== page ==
Before the play, head linesman Kent Payne is signalling the receiver to move up, and an Eagles coach is also trying to get his receiver’s attention. This seems to indicate that the Eagles have already been warned about their formations being out of compliance.

As soon as the ball was snapped, the flag went up. By being off the line, it means that the player on the end of the line of scrimmage is not an eligible receiver as required, and the Eagles have one too few players on the line of scrimmage.

Ben Austro
Sun Nov 20 • 5:42 pm EST

 

Jaguars at Lions

formation-leaper-jax-detThe emerging special teams tactic is to have a leaper run in and jump over the offensive line on field-goal and extra-point kick attempts. Last week, the Broncos were able to execute the play by legally pushing down the offensive line for airspace clearance for the leaper.

The Jaguars were flagged for an illegal formation, because the leaping player mistimed his approach, and was in the gap over center on the line of scrimmage at the snap. Since it is only a 5-yard penalty, and the Lions had a 4th-and-6, they kept the field goal on the board. The penalty cannot be carried to the kickoff.

 

Ben Austro
Sun Nov 20 • 5:13 pm EST

 

Jaguars at Lions (video)

At the beginning of the video, Lions quarterback Matthew Stafford is exasperated that the umpire is over the ball on a fourth-down play. Stafford was attempting to catch the Jaguars in a substitution — Jaguars safety Johnathan Cyprien (#39) is seen getting into position — but since the Lions substituted, the Jaguars are allowed to match personnel. If the Lions had not substituted, the Jaguars would have to change out defensive players at their own peril.

The Jaguars were drawn offside in the confusion, anyway, giving the Lions the first down.

Ben Austro
Sun Nov 20 • 4:53 pm EST

 

Cardinals at Vikings (video)

A wobbly pass by Vikings quarterback Sam Bradford was eventually ruled incomplete after a conference by the officiating crew. There was an immediate recovery of the loose ball and a return to the end zone, which was negated by the delayed call on the field. This is an acceptable method of making the call — as the officials are taking advantage of their collective perspectives on the play, rather than potentially shutting down a scoring opportunity.

Once that on-field ruling is cemented, there is no way to go back to a Cardinals touchdown return in replay. The Cardinals challenged the call and the call stood. There was no definitive evidence that Bradford had an “empty hand” prior to the ball going forward, although I’d argue there was enough to confirm the call.

The subsequent play was also a fumble recovery by the Cardinals and upheld on review.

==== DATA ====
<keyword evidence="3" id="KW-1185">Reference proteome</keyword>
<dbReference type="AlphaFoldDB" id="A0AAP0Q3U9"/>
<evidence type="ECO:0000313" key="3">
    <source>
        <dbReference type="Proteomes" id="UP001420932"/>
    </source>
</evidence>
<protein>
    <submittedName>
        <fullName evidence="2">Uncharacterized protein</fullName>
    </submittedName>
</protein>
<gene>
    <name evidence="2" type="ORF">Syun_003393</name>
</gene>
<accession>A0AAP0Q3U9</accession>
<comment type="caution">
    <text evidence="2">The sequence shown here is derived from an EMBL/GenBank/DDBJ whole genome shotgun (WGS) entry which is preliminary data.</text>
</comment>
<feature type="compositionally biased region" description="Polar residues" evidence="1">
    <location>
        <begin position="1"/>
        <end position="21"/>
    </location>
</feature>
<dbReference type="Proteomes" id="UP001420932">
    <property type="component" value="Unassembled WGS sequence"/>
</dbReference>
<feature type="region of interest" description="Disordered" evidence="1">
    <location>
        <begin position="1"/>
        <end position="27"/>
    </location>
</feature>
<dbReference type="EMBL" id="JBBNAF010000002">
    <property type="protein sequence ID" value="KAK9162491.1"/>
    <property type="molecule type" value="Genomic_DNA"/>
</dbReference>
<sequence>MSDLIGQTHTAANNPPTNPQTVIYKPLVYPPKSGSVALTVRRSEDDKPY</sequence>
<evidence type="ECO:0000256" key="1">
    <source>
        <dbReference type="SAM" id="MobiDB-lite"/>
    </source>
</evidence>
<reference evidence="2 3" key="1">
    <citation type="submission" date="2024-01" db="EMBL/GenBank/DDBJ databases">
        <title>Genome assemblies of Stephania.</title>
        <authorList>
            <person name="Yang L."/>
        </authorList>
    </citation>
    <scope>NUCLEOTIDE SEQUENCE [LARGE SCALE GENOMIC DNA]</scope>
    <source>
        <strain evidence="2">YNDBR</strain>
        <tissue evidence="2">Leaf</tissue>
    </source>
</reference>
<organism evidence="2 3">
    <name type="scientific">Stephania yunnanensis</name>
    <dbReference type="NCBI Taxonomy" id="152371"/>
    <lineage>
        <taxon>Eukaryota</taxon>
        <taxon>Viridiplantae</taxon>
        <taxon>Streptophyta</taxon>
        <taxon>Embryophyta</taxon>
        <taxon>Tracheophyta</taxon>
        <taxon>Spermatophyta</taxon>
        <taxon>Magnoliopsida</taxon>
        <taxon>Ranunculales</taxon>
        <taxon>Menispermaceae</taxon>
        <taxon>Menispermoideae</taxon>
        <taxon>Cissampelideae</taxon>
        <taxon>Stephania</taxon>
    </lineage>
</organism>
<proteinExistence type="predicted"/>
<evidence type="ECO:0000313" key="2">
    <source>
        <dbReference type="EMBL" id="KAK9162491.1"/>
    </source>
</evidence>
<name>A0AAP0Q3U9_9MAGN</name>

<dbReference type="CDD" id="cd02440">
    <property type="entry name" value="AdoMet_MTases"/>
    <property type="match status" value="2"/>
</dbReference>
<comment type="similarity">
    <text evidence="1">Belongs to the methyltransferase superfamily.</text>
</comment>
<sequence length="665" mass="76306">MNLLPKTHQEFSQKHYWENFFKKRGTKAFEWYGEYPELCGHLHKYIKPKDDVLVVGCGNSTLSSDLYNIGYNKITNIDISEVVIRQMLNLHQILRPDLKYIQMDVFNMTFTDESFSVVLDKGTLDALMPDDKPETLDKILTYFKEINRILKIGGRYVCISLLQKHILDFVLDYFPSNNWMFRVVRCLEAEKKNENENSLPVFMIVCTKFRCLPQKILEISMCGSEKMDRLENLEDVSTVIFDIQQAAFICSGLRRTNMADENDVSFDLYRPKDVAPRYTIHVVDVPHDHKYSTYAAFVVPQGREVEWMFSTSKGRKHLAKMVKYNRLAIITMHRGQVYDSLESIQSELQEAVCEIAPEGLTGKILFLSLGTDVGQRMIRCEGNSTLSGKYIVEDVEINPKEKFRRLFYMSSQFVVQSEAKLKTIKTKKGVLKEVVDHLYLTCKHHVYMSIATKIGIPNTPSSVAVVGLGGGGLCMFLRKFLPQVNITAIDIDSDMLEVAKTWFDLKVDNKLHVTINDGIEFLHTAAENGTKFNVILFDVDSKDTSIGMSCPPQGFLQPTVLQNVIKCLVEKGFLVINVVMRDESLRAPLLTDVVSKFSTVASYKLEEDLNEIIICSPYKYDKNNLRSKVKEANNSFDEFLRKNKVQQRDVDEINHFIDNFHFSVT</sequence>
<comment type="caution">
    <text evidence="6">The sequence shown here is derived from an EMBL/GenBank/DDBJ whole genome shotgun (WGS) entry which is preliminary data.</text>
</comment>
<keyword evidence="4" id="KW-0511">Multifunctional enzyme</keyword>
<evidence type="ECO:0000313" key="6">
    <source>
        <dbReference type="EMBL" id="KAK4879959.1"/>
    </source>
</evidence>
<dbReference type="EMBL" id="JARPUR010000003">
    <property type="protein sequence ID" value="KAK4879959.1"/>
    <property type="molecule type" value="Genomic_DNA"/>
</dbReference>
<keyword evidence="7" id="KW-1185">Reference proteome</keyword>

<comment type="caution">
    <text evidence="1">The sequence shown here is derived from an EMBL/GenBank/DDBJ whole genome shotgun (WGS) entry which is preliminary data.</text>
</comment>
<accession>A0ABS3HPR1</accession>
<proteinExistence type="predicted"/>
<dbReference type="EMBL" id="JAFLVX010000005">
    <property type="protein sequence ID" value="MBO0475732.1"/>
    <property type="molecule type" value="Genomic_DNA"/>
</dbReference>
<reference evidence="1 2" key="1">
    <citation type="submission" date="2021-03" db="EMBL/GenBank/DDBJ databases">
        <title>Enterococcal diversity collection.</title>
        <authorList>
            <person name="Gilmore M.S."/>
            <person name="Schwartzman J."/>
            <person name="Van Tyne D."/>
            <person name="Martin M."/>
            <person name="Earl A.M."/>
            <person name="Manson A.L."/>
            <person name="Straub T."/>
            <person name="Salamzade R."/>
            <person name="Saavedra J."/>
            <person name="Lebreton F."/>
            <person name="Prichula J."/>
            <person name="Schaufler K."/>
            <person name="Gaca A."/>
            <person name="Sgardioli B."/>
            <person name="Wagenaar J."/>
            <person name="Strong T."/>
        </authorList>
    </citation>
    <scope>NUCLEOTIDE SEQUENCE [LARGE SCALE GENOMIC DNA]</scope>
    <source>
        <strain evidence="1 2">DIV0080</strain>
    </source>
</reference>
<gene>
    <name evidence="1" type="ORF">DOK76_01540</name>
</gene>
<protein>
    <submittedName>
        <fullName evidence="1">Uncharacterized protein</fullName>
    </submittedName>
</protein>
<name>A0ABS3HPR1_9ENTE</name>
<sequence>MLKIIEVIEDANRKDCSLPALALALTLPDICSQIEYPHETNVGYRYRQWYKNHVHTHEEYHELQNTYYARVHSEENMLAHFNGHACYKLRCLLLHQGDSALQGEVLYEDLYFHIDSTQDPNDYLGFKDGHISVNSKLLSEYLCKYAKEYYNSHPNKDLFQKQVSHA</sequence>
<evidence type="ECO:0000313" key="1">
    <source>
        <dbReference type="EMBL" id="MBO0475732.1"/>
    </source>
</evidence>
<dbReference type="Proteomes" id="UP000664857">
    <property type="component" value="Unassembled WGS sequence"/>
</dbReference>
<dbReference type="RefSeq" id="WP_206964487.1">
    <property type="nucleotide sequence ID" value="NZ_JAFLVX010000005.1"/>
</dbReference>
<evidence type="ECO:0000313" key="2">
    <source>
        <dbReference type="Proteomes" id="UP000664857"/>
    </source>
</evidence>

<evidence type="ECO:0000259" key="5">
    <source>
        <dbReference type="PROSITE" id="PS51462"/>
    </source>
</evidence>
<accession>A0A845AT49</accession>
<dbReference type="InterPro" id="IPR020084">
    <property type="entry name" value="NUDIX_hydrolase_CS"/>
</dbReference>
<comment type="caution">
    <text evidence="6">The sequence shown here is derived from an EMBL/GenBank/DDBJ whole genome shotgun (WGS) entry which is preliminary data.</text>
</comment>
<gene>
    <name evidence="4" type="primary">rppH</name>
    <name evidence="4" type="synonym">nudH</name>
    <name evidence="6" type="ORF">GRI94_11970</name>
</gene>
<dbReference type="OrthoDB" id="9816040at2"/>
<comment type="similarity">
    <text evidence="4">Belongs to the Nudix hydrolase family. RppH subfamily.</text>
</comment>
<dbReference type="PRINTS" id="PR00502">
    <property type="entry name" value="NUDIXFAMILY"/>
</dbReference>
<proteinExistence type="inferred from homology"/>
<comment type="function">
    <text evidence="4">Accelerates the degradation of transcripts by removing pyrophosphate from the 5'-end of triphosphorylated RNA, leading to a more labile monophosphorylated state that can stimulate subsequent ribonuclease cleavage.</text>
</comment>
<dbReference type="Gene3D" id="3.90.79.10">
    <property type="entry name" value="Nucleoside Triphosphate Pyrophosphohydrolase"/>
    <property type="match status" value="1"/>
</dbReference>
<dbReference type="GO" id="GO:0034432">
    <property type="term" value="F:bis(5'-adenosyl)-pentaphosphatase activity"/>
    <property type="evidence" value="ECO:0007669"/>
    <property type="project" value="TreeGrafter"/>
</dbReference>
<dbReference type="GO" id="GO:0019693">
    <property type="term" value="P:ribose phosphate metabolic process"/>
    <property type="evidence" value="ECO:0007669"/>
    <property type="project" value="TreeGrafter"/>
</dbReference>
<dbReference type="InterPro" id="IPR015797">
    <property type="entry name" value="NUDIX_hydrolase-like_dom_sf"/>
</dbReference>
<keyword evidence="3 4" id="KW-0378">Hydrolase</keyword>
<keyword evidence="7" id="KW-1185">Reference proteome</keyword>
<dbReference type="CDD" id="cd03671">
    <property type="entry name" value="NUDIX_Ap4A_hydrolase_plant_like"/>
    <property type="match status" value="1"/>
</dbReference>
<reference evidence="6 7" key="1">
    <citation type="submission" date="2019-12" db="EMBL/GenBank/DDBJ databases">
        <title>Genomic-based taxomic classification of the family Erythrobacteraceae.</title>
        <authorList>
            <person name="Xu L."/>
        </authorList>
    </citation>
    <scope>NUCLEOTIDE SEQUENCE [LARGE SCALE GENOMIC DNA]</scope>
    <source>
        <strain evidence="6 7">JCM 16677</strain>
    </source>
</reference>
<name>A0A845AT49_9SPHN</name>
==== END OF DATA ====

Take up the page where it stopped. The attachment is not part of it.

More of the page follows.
Ben Austro
Sun Nov 20 • 4:26 pm EST

 

Cardinals at Vikings

Vikings quarterback Sam Bradford has repeatedly lined up in a wide receiver slot, and on a first-down play he was pushed over by Cardinals cornerback Patrick Peterson about 5 yards behind the line of scrimmage. There was a quick handoff, so this was a running play, and the judgement was probably that Bradford was in a passive posture, not presenting himself as a potential receiver. If there was more of a forcible blow, this would no doubt be called unnecessary roughness, but it was borderline at best as the play occurred.

Later in the same drive, the Cardinals were flagged for a blow to the head on a sideline catch by receiver Stefon Diggs. Diggs was corralled and a high hit was administered by safety Tony Jefferson. It is debatable if there was a forcible blow to the helmet, but there is a standard to err on the side of caution, so this will be called if there is a doubt. Diggs can be ruled defenseless by virtue of his forward progress being held up — this prevents a runner who is essentially stopped or needs little force to finish the tackle to be subjected to a head hit he is unable to avoid.

Ben Austro
Sun Nov 20 • 2:38 pm EST

 

Cardinals at Vikings (video)

Field judge Adrian Hill keeps up with a long kickoff return by the Cardinals. He slows down to get the spot, but gets caught in the mix as the play carries out of bounds.

Ben Austro
Sun Nov 20 • 2:31 pm EST

 

Cardinals at Vikings (video)

Vikings running back Matt Asiata is ruled short of the goal line in the second quarter. Vikings challenged the call, and it was reversed to a touchdown. It was Mike Zimmer’s second challenge of the game; both were not only reversals, but also were touchdowns. Zimmer has a third challenge available to him for the game because he had two successful challenges.

Ben Austro
Sun Nov 20 • 2:20 pm EST

 

Cardinals at Vikings (video)

Vikings try to execute a wildcat–end-around–reverse with quarterback Sam Bradford, initially lined up as a receiver, heaving a deep pass. Although it fell incomplete, the Vikings were able to take advantage of a defensive pass interference penalty.